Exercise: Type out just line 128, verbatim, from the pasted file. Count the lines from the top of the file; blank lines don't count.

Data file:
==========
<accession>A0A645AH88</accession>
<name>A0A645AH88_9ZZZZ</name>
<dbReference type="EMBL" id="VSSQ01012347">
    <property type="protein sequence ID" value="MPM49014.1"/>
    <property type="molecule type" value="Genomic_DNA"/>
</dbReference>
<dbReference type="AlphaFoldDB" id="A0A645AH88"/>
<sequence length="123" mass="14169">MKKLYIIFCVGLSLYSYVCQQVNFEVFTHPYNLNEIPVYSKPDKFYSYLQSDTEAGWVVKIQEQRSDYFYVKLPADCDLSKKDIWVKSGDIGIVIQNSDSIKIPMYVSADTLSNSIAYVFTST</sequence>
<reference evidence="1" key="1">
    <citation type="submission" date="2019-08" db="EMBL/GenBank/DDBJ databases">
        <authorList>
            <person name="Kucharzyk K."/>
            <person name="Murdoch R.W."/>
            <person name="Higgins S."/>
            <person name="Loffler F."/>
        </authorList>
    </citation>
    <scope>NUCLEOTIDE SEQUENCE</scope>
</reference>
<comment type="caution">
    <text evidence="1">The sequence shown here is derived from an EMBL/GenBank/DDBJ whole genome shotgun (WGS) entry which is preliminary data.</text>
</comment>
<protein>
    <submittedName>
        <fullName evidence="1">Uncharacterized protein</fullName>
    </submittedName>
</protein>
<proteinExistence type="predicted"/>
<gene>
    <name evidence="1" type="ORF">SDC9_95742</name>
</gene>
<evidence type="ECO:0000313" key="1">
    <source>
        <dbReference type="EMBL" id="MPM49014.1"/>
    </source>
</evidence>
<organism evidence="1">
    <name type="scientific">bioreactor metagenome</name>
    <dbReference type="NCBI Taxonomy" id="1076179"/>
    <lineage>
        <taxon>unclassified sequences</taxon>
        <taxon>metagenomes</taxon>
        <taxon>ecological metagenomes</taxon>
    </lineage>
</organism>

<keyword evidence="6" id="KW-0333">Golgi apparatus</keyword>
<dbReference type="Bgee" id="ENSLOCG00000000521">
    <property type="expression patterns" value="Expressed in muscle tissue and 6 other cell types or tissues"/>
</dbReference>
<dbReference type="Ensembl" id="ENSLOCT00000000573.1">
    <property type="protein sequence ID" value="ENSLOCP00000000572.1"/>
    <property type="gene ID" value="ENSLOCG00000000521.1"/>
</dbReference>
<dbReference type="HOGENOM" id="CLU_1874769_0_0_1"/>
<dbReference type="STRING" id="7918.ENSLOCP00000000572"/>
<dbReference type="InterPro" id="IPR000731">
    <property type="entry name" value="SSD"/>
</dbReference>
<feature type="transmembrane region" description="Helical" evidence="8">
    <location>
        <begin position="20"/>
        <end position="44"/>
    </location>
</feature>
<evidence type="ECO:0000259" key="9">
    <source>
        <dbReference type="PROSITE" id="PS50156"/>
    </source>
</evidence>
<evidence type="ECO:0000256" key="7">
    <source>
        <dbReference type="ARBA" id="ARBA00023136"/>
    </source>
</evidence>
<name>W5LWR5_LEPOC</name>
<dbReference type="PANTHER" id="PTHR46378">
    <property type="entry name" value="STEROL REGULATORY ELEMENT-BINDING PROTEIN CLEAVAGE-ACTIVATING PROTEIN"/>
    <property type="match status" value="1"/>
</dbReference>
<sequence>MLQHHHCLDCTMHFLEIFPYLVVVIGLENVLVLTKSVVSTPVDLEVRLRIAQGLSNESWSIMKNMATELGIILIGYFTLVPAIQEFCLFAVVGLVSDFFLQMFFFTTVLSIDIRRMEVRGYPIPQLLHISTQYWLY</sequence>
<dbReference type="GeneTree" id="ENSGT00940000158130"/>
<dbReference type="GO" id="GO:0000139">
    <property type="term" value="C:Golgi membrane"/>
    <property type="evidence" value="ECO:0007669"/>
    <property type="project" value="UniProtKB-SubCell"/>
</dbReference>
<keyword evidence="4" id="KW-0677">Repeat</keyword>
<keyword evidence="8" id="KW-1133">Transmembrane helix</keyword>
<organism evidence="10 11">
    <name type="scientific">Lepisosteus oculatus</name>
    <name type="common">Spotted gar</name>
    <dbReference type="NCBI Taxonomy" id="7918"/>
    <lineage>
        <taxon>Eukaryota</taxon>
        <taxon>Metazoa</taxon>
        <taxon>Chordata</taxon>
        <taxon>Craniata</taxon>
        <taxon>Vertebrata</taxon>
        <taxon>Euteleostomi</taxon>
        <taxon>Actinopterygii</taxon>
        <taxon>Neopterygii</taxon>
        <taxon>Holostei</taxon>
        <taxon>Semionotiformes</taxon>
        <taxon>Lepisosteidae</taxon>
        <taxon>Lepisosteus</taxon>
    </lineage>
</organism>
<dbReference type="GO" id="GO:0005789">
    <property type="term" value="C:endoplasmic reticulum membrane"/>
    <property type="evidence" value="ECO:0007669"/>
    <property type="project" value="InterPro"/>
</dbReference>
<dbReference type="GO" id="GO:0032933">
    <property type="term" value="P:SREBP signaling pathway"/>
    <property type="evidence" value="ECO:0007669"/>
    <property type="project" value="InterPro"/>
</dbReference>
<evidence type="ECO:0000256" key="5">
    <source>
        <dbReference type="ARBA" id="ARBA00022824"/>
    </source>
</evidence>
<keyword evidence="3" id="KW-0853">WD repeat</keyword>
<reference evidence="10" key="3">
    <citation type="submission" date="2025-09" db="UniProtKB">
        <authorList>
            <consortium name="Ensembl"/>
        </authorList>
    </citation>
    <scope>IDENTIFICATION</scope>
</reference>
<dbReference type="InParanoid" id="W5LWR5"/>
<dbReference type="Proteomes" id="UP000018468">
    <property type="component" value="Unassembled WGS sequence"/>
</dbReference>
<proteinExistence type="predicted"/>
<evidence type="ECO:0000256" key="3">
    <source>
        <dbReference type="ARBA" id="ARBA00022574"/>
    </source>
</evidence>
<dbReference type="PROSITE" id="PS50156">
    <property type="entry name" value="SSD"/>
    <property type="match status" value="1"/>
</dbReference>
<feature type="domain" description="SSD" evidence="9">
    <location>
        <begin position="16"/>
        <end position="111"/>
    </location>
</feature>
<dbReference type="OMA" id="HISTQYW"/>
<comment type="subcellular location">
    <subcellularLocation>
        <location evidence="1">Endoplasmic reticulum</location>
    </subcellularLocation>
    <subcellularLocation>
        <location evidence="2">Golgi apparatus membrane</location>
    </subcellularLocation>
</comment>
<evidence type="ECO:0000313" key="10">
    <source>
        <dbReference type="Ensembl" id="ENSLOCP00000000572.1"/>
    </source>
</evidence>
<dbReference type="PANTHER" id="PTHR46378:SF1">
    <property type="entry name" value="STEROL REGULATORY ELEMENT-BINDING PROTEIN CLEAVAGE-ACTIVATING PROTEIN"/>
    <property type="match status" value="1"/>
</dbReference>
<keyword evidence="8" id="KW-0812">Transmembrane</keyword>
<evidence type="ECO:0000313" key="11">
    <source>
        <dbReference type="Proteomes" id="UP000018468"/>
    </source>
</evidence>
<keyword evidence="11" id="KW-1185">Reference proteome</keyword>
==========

        </authorList>